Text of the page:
Municipal Bonds Today.com is dedicated to helping investors demystified the municipal bond market place, so what better than to have an article describing reasons why municipal bonds are a bad investment. We need to understand the dark side of municipal bond investing to realize areas we need to avoid.
Revenue from sales tax, income tax, and property taxes are falling, so municipalities are encountering hard times and may default more often than the past. Towns and cities often rely on one fourth of their revenue from property taxes. One third of their revenue typically comes from state aid, according to the Congressional Budget Office. The credit crisis, unemployment, foreclosures, and the like are impacting the ability to meet obligations. Many local governments have major financial problems, and need to work out their problems without borrowing more money. Analyst Meredith Whitney explains the situation in this video. Stimulus funds run out in June 2011, so a day of reckoning is close at hand.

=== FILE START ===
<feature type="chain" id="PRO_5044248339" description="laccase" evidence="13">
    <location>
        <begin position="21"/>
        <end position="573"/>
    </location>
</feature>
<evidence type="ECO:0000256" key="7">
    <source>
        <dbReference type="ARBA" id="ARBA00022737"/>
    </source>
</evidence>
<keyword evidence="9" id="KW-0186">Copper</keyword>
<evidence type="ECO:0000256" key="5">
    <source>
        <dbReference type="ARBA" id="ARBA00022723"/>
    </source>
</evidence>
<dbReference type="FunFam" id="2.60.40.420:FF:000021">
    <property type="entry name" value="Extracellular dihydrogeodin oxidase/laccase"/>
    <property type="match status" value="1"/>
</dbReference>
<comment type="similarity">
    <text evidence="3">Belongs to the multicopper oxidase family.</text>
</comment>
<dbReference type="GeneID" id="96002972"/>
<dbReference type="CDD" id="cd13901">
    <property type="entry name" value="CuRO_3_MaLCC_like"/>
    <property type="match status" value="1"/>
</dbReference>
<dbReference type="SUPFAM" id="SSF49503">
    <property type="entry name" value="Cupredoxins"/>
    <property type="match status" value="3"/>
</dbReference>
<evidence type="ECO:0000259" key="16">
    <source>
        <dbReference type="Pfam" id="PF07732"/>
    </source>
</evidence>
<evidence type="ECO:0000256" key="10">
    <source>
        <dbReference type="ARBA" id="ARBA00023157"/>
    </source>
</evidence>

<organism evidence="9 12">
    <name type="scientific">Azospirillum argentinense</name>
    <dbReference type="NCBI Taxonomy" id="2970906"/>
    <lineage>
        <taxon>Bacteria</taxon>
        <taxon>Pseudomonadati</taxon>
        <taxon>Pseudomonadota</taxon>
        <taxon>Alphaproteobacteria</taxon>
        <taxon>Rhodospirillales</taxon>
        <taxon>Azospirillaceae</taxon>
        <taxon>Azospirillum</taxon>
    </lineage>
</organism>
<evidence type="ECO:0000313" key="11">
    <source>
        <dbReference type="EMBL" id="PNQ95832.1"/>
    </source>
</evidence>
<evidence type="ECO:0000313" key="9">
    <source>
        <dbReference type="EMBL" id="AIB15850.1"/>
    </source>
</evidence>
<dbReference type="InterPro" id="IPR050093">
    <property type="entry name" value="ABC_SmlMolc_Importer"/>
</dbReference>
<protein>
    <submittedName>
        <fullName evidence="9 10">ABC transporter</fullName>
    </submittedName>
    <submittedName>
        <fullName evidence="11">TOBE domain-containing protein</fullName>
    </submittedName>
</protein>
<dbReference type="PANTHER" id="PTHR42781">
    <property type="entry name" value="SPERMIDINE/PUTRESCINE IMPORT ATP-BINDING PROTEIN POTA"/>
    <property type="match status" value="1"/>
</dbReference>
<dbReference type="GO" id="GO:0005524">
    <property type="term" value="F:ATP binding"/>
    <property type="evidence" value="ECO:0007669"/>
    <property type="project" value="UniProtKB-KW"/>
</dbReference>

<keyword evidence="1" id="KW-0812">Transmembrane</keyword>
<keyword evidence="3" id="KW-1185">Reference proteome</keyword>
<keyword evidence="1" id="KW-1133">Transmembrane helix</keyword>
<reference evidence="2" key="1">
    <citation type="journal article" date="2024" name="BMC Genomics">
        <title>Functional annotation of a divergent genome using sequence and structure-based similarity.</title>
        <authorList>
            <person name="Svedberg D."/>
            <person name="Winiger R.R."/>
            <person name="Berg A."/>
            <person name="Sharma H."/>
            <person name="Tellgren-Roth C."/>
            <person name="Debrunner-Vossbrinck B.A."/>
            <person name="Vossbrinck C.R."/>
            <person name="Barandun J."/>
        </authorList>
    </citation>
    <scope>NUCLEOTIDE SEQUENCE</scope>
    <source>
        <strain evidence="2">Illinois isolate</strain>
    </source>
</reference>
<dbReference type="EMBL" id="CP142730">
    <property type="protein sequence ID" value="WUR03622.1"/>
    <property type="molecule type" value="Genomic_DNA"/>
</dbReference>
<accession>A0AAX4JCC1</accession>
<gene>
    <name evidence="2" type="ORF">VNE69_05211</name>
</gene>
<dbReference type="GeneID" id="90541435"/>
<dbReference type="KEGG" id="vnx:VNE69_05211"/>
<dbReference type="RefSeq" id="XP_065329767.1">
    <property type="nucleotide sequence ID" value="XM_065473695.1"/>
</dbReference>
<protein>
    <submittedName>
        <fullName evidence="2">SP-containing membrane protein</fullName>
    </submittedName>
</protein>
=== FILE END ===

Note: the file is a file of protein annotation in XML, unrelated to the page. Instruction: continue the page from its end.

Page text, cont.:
States have increasingly relied on issuing new debt to pay their bills, rather than increasing taxes or cutting spending.
Tobacco bonds are backed by payments made to the state government by tobacco companies. These statements are based on projected cigarette sales. The problem is that cigarette consumption keeps dropping, making the original projections way out of whack. This leads to fears that defaults could occur.
Failed projects leads to bond Defaults
Revenue bonds on projects with an ample amount of risk are failing. Key examples of failed projects include Wisconsin‘s steam plants, Las Vegas monorail, and non-hospital healthcare facilities. If you go back and look at the Official Documents, you can see that there projections a.k.a. guesses were way off, and bond insurance has amounted to little insurance.
Underfunded Pension Liability